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Food Safety Summit 2018: Key Takeaways

29 May
food safety summit key takeaways

BY: Stacey Pisani

Food Safety

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The 20th Annual Food Safety Summit, held earlier in May, proved once again to be an engaging and informative meeting for all in attendance. During the four-day event, food safety professionals participated in interactive sessions focused on food safety in the supply chain.

Throughout the Summit, Kestrel’s food safety experts observed several common themes and challenges that the food industry is facing — challenges that your business may be encountering today. Here are some of our key takeaways:

Key Topics

This year’s Summit featured a supply chain focus. Every company in the food supply chain—those that produce, handle, or distribute food-grade products/ingredients—has an obligation to its customers to provide safe and quality food. The Summit began with six certification programs related to food safety across the supply chain, including Preventive Control for Human Food, Foreign Supplier Verification, Professional Food Safety Auditor Training, Seafood HACCP, HACCP Training, and Certified in Comprehensive Food Safety.

The focus on food safety throughout the supply chain was discussed in lessons learned from recent food safety case studies, as well as in four afternoon workshops focused on departmental cooperation, traceability, effectively managing food safety, and global regulatory systems. In addition, the new Community Cafes provided attendees the chance to meet with the subject matter experts, including experts from Kestrel, for more in-depth conversations about topics focused on the supply chain.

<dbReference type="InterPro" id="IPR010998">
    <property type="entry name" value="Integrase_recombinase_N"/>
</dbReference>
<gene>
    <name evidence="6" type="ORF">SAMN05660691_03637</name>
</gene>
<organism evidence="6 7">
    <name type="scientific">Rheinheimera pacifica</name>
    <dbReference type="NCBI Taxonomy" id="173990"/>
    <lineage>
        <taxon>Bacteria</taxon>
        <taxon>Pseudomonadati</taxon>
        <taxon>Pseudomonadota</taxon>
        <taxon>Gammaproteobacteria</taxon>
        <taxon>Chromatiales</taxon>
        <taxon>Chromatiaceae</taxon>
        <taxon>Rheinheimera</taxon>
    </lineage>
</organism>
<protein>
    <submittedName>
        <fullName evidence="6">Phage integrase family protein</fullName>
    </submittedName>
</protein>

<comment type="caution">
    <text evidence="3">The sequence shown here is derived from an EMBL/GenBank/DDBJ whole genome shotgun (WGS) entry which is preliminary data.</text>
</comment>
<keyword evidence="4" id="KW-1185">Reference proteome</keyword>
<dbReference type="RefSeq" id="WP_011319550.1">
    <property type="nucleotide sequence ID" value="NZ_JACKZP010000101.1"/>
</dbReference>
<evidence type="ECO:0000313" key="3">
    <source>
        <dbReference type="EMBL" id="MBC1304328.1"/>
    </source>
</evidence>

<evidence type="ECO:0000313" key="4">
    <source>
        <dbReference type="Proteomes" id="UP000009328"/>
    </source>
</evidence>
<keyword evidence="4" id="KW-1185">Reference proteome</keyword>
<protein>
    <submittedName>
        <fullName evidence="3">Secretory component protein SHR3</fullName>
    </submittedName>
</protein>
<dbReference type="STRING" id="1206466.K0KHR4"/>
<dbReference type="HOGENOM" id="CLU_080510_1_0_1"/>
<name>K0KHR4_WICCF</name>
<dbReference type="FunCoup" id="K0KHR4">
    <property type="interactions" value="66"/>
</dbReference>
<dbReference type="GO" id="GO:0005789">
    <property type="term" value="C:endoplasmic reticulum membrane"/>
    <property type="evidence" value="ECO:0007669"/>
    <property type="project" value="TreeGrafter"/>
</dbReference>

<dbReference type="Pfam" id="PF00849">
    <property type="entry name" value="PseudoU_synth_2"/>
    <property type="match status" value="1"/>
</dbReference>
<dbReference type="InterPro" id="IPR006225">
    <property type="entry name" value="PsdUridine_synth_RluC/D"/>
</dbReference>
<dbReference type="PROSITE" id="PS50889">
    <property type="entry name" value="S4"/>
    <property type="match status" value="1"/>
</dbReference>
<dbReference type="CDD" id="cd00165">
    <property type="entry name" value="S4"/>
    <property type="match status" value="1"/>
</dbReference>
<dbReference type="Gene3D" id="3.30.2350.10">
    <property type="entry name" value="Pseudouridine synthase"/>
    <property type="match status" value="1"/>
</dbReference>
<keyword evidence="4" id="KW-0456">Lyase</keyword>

Industry Trends

As is evident from the key topics covered at the Summit, the current trend is a much stronger focus on food safety within the global supply-chain, particularly coordination of various global regulatory systems, requirements, and agencies. Steve Mandernach of the Association of Food and Drug Officials (AFDO), Dr. Robert Tauxe of the Centers for Disease Control (CDC), Paul Keicker of the U.S. Department of Agriculture (USDA), and Stephen Ostroff from the U.S. Food and Drug Administration (FDA) participated in sessions on how the agencies are working together on food safety initiatives and the impact food safety. This included a conversation on whole genome sequencing of pathogens as a game changer for disease monitoring and response.

Ongoing Challenges

A major concern and ongoing challenge within the food safety community involves training regarding food safety responsibility across all levels of the organization. This not only includes large organizations with individuals who are directly responsible for food safety programs, but also smaller organizations where these responsibilities must be understood and followed by everyone at all levels. This corresponds to the need for food organizations to establish a much more comprehensive and effective food safety culture. The lack of this training, organizational responsibility, and overall culture is considered one of the primary causes of continued contaminated food outbreaks.

Regulatory Updates

In addition to the discussion regarding the use and benefits of whole genome sequencing, enforcement of FSMA and the expanding rules of Intentional Adulteration and Food Fraud Prevention Programs continue to be top areas of regulatory concern. Inspections and investigations related to supporting Food Safety Plans under these requirements will continue to expand, as evidence of compliance is required by all food organizations under the law.

Food Safety Summit 2019

Plans are already being made for the 21st Anniversary of the Food Safety Summit, which will again be held at the Donald E. Stephens Convention Center in Rosemont, IL from Monday, May 6 through Thursday, May 9, 2019. Mark your calendar. Kestrel looks forward to being an active sponsor and participant again next year.

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